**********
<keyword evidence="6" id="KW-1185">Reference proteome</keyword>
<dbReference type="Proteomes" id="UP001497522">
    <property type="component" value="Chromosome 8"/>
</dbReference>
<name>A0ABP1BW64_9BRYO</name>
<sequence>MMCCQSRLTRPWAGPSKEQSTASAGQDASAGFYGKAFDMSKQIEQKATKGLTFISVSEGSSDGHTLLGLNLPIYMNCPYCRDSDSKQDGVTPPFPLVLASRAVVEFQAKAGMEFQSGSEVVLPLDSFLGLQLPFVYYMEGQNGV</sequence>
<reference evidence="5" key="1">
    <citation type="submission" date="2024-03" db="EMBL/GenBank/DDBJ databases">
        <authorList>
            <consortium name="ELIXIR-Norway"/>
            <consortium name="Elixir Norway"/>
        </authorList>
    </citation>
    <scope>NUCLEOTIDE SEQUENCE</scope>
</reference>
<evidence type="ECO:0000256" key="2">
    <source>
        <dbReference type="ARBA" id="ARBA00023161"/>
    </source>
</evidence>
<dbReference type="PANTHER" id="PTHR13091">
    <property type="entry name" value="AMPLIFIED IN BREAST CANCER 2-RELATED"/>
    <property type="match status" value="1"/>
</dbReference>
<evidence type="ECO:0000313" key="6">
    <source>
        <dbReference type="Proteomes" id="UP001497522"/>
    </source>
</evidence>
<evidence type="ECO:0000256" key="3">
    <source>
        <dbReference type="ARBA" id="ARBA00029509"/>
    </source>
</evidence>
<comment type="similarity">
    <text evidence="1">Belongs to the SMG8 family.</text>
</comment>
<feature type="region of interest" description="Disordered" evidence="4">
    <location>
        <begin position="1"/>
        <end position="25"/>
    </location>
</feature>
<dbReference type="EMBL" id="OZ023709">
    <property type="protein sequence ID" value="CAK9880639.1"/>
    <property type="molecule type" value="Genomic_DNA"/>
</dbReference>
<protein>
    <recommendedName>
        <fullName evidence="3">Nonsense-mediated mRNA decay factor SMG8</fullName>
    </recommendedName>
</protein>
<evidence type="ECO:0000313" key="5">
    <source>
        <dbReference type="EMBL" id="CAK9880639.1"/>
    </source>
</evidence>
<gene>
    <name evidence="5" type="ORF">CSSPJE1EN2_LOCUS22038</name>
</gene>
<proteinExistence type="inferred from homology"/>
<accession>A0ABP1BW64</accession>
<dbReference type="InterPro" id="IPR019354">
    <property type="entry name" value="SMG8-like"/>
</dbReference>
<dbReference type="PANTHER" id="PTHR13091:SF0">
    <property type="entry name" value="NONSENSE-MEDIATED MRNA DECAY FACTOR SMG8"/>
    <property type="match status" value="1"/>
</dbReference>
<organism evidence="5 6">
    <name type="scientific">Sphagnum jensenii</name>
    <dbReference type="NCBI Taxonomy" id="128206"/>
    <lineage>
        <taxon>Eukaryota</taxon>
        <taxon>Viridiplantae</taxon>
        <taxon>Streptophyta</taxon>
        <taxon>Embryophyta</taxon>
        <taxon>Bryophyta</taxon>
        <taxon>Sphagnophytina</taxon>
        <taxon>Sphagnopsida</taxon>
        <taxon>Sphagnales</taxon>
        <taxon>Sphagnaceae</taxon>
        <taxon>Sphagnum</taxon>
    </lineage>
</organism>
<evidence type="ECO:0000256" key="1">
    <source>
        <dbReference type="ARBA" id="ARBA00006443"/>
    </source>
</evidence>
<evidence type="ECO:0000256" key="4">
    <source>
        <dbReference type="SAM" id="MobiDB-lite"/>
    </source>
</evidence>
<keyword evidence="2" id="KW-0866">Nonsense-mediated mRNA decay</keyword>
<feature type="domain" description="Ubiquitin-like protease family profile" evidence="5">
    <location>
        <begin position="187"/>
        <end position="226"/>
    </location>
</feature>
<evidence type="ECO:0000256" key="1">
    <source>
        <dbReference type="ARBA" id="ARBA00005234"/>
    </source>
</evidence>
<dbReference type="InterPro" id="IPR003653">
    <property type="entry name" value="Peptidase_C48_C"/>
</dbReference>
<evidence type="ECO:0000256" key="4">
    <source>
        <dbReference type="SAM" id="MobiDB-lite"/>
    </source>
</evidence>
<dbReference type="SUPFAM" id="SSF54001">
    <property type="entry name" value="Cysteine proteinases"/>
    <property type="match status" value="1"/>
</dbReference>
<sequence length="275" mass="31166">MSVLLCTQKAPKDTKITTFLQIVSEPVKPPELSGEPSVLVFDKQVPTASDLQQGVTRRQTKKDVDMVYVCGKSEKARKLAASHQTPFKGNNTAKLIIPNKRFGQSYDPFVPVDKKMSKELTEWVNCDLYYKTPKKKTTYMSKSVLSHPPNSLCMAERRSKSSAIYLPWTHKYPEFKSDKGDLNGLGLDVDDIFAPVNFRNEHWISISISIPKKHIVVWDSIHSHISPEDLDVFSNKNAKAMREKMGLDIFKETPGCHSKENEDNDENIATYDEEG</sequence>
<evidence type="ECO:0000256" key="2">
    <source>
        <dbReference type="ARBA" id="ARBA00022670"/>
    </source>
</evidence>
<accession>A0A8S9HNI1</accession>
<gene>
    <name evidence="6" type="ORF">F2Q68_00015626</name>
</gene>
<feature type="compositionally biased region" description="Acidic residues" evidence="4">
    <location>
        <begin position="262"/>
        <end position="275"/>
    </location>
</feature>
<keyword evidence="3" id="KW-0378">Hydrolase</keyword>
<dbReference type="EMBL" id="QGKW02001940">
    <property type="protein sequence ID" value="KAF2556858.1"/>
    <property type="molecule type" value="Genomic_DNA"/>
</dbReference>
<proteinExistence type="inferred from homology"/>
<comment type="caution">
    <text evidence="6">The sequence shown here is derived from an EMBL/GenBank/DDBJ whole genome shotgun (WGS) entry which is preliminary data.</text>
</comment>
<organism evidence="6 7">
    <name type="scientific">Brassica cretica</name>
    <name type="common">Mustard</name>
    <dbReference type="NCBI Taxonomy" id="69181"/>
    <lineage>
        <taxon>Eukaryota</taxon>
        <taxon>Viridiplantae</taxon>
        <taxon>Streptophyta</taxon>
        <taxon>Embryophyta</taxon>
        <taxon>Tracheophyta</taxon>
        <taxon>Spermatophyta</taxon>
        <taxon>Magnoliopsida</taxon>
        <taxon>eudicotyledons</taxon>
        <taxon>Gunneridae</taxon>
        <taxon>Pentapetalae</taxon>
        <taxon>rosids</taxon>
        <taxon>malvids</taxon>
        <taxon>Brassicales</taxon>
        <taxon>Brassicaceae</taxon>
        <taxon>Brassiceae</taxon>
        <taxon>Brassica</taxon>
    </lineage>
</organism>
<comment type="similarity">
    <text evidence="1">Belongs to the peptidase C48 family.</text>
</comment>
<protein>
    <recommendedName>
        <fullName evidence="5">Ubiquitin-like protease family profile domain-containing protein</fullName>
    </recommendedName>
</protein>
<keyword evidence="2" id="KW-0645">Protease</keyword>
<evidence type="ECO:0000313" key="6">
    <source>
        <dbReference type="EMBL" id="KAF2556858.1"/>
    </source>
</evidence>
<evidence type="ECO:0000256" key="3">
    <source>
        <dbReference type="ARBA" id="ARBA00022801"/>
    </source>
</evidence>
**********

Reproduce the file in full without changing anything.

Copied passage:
<keyword evidence="6" id="KW-1185">Reference proteome</keyword>
<dbReference type="Proteomes" id="UP001497522">
    <property type="component" value="Chromosome 8"/>
</dbReference>
<name>A0ABP1BW64_9BRYO</name>
<sequence>MMCCQSRLTRPWAGPSKEQSTASAGQDASAGFYGKAFDMSKQIEQKATKGLTFISVSEGSSDGHTLLGLNLPIYMNCPYCRDSDSKQDGVTPPFPLVLASRAVVEFQAKAGMEFQSGSEVVLPLDSFLGLQLPFVYYMEGQNGV</sequence>
<reference evidence="5" key="1">
    <citation type="submission" date="2024-03" db="EMBL/GenBank/DDBJ databases">
        <authorList>
            <consortium name="ELIXIR-Norway"/>
            <consortium name="Elixir Norway"/>
        </authorList>
    </citation>
    <scope>NUCLEOTIDE SEQUENCE</scope>
</reference>
<evidence type="ECO:0000256" key="2">
    <source>
        <dbReference type="ARBA" id="ARBA00023161"/>
    </source>
</evidence>
<dbReference type="PANTHER" id="PTHR13091">
    <property type="entry name" value="AMPLIFIED IN BREAST CANCER 2-RELATED"/>
    <property type="match status" value="1"/>
</dbReference>
<evidence type="ECO:0000313" key="6">
    <source>
        <dbReference type="Proteomes" id="UP001497522"/>
    </source>
</evidence>
<evidence type="ECO:0000256" key="3">
    <source>
        <dbReference type="ARBA" id="ARBA00029509"/>
    </source>
</evidence>
<comment type="similarity">
    <text evidence="1">Belongs to the SMG8 family.</text>
</comment>
<feature type="region of interest" description="Disordered" evidence="4">
    <location>
        <begin position="1"/>
        <end position="25"/>
    </location>
</feature>
<dbReference type="EMBL" id="OZ023709">
    <property type="protein sequence ID" value="CAK9880639.1"/>
    <property type="molecule type" value="Genomic_DNA"/>
</dbReference>
<protein>
    <recommendedName>
        <fullName evidence="3">Nonsense-mediated mRNA decay factor SMG8</fullName>
    </recommendedName>
</protein>
<evidence type="ECO:0000313" key="5">
    <source>
        <dbReference type="EMBL" id="CAK9880639.1"/>
    </source>
</evidence>
<gene>
    <name evidence="5" type="ORF">CSSPJE1EN2_LOCUS22038</name>
</gene>
<proteinExistence type="inferred from homology"/>
<accession>A0ABP1BW64</accession>
<dbReference type="InterPro" id="IPR019354">
    <property type="entry name" value="SMG8-like"/>
</dbReference>
<dbReference type="PANTHER" id="PTHR13091:SF0">
    <property type="entry name" value="NONSENSE-MEDIATED MRNA DECAY FACTOR SMG8"/>
    <property type="match status" value="1"/>
</dbReference>
<organism evidence="5 6">
    <name type="scientific">Sphagnum jensenii</name>
    <dbReference type="NCBI Taxonomy" id="128206"/>
    <lineage>
        <taxon>Eukaryota</taxon>
        <taxon>Viridiplantae</taxon>
        <taxon>Streptophyta</taxon>
        <taxon>Embryophyta</taxon>
        <taxon>Bryophyta</taxon>
        <taxon>Sphagnophytina</taxon>
        <taxon>Sphagnopsida</taxon>
        <taxon>Sphagnales</taxon>
        <taxon>Sphagnaceae</taxon>
        <taxon>Sphagnum</taxon>
    </lineage>
</organism>
<evidence type="ECO:0000256" key="1">
    <source>
        <dbReference type="ARBA" id="ARBA00006443"/>
    </source>
</evidence>
<evidence type="ECO:0000256" key="4">
    <source>
        <dbReference type="SAM" id="MobiDB-lite"/>
    </source>
</evidence>
<keyword evidence="2" id="KW-0866">Nonsense-mediated mRNA decay</keyword>
<feature type="domain" description="Ubiquitin-like protease family profile" evidence="5">
    <location>
        <begin position="187"/>
        <end position="226"/>
    </location>
</feature>
<evidence type="ECO:0000256" key="1">
    <source>
        <dbReference type="ARBA" id="ARBA00005234"/>
    </source>
</evidence>
<dbReference type="InterPro" id="IPR003653">
    <property type="entry name" value="Peptidase_C48_C"/>
</dbReference>
<evidence type="ECO:0000256" key="4">
    <source>
        <dbReference type="SAM" id="MobiDB-lite"/>
    </source>
</evidence>
<dbReference type="SUPFAM" id="SSF54001">
    <property type="entry name" value="Cysteine proteinases"/>
    <property type="match status" value="1"/>
</dbReference>
<sequence length="275" mass="31166">MSVLLCTQKAPKDTKITTFLQIVSEPVKPPELSGEPSVLVFDKQVPTASDLQQGVTRRQTKKDVDMVYVCGKSEKARKLAASHQTPFKGNNTAKLIIPNKRFGQSYDPFVPVDKKMSKELTEWVNCDLYYKTPKKKTTYMSKSVLSHPPNSLCMAERRSKSSAIYLPWTHKYPEFKSDKGDLNGLGLDVDDIFAPVNFRNEHWISISISIPKKHIVVWDSIHSHISPEDLDVFSNKNAKAMREKMGLDIFKETPGCHSKENEDNDENIATYDEEG</sequence>
<evidence type="ECO:0000256" key="2">
    <source>
        <dbReference type="ARBA" id="ARBA00022670"/>
    </source>
</evidence>
<accession>A0A8S9HNI1</accession>
<gene>
    <name evidence="6" type="ORF">F2Q68_00015626</name>
</gene>
<feature type="compositionally biased region" description="Acidic residues" evidence="4">
    <location>
        <begin position="262"/>
        <end position="275"/>
    </location>
</feature>
<keyword evidence="3" id="KW-0378">Hydrolase</keyword>
<dbReference type="EMBL" id="QGKW02001940">
    <property type="protein sequence ID" value="KAF2556858.1"/>
    <property type="molecule type" value="Genomic_DNA"/>
</dbReference>
<proteinExistence type="inferred from homology"/>
<comment type="caution">
    <text evidence="6">The sequence shown here is derived from an EMBL/GenBank/DDBJ whole genome shotgun (WGS) entry which is preliminary data.</text>
</comment>
<organism evidence="6 7">
    <name type="scientific">Brassica cretica</name>
    <name type="common">Mustard</name>
    <dbReference type="NCBI Taxonomy" id="69181"/>
    <lineage>
        <taxon>Eukaryota</taxon>
        <taxon>Viridiplantae</taxon>
        <taxon>Streptophyta</taxon>
        <taxon>Embryophyta</taxon>
        <taxon>Tracheophyta</taxon>
        <taxon>Spermatophyta</taxon>
        <taxon>Magnoliopsida</taxon>
        <taxon>eudicotyledons</taxon>
        <taxon>Gunneridae</taxon>
        <taxon>Pentapetalae</taxon>
        <taxon>rosids</taxon>
        <taxon>malvids</taxon>
        <taxon>Brassicales</taxon>
        <taxon>Brassicaceae</taxon>
        <taxon>Brassiceae</taxon>
        <taxon>Brassica</taxon>
    </lineage>
</organism>
<comment type="similarity">
    <text evidence="1">Belongs to the peptidase C48 family.</text>
</comment>
<protein>
    <recommendedName>
        <fullName evidence="5">Ubiquitin-like protease family profile domain-containing protein</fullName>
    </recommendedName>
</protein>
<keyword evidence="2" id="KW-0645">Protease</keyword>
<evidence type="ECO:0000313" key="6">
    <source>
        <dbReference type="EMBL" id="KAF2556858.1"/>
    </source>
</evidence>
<evidence type="ECO:0000256" key="3">
    <source>
        <dbReference type="ARBA" id="ARBA00022801"/>
    </source>
</evidence>